I wish that parties make their election promises based on the well-thought-out drafts of their think tanks. My further dream is that competent researchers of such think tanks candidate for Members of Parliament and assume important posts such as ministers in the government as well as in the party organs.
So far is my idea for the politics. But, I am also gravely concerned about the general inward looking mentality among the Japanese people, in particular young people. It is pity that the present young people were born and brought up in the post-bubble economy period. They do not know the time when Japan was in good spirits. They only know stagnating and pessimistic social atmosphere and hopeless political and economic situation. Already more than a decade ago I was surprised to hear from one of the leading intellectuals, that he was very excessively pessimistic about the future of Japan; Japan will be taken over by China, its population will decrease and Japan will be only a marginal existence within a few decades.
Whether we can be optimistic or pessimistic depends on our way of thinking, how we see the purpose of our life and how we want to organize our country. Intellectual leaders tend to see the situation from very nationalistic viewpoints and therefore become somewhat pessimistic. They want that we expand our economy, territory and influential area and increase reputation (usually among the Western countries). However, I doubt this standpoint. Whether we live a happy life does not directly depend on the expansion of the country. If we compare the gross size of economy, it is very natural that China with its 13 times large population cannot be satisfied with the same amount of GDP as Japan. We should instead consider the richness of individual life and the role we play in the international community.
Unfortunately, Japan now tends to look inwardly. I was surprised to hear that this year no Japanese student will enter the Harvard University, while from China and Korea some 30 or 40 students go to this famous university of the US. It is true that Japanese students do not need to go to foreign universities to get good jobs in Japan. However, in the time of globalization Japan – not any more an expanding and promising economy it used to be till the 1980s – also needs to commit much more vigorously to international cooperation.
Our companies want more foreign managers and workers when they recruit new employees, because they must operate more internationally than before. Exactly when our companies need internationally capable human resources, Japanese young people do not try to strengthen their ability to work internationally – not only Harvard but in general less students go abroad to learn foreign languages. 2011 was said to be the ice age for new graduates in their application for employment. However, I do not understand the mentality of those unemployed students. If they do not have jobs in Japan – it is natural, because companies shift their operations from Japan to China and other foreign countries, where there are bigger markets and cheaper labor. - why not go out of the country and try their fortune in foreign countries.
I am also not happy that they are eager to work only at well-known large companies, regardless of the kinds of job they have there, and to secure a life-time employment.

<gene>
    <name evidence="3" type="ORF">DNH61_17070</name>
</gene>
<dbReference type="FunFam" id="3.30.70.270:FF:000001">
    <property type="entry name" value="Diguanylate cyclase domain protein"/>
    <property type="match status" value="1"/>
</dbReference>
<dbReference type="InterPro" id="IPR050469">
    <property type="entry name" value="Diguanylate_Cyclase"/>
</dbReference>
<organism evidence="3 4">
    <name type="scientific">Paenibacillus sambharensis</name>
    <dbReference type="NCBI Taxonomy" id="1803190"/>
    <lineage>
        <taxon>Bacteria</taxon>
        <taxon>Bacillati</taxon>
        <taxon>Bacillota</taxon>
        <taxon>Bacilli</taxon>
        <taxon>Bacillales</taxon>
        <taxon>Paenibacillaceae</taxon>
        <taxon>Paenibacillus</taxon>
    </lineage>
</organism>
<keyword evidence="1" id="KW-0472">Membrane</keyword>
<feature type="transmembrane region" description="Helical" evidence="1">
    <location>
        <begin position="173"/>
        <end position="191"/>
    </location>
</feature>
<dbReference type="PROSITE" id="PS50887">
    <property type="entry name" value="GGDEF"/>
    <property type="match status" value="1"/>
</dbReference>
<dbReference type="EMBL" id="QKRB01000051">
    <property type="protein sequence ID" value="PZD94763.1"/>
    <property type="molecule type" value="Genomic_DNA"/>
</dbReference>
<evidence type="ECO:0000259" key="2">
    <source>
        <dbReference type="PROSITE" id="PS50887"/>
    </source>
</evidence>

Their parents’ generations did not get good jobs at big companies, even though they were talented, because their families were still poor and many of them had to give up receiving higher education. Now, more than 50% of the young people go to universities and the level of students is lower than before accordingly. Fewer jobs at large companies and more graduates lead to the present difficult job market.
Is that really a difficulty? If graduation from university does not ensure a job at a big company, why don’t they want to work at smaller companies and try their fortune, where people are looking for graduates from universities, if they are not willing to go abroad?
While the unemployment rate among the newly graduated students possibly increases to 30% this year, we can see many foreign people working in restaurants, convenience stores and construction sites as service staff and workers. Japanese factories and agri-business cannot operate any more without foreign trainees – in fact cheap wage workers. Japanese young people should not refuse the work as manual laborer, if they are not well qualified and attractive enough to the employers.
If our young people are not willing to become attractive workers for employers, why not invite more foreigners to Japan? It can be at the same time the best solution to the problem of fewer children and smaller population. I find it attractive to accelerate naturalization process and if possible promote naturalization of the nationals of our neighboring countries; say sumo wrestlers from Mongolia and IT engineers from China. If we look back the history, we find that the population of Japan increased by way of naturalization, or more exactly speaking the framework of the Japanese state was established by immigrants during the first millennium. As we are more or less descendants of the ancestors from the continent, why is there a reason to reject new immigrants; if immigrants can speak Japanese, they can easily become members of our society, as we have very few religious and other taboos.
Having said this, however, it is more than clear to me that no drastic change would take place both in the function of parties as well as in the mind-set of the Japanese people in the near future. Therefore, I am very pessimistic as to the question whether we can avoid crisis in the coming years. Experts in monetary and financial affairs tell me that the crisis is unavoidable. However, they are not sure when it happens - in two years or five years, though not as long as 10 year. They are also not sure in what way our future crisis could develop. We have many recent precedents such as Greece, Ireland and Korea. But, they are all different in their crisis.
In any case, one thing is sure, we cannot rely on the Japanese politicians; we have to protect ourselves by ourselves.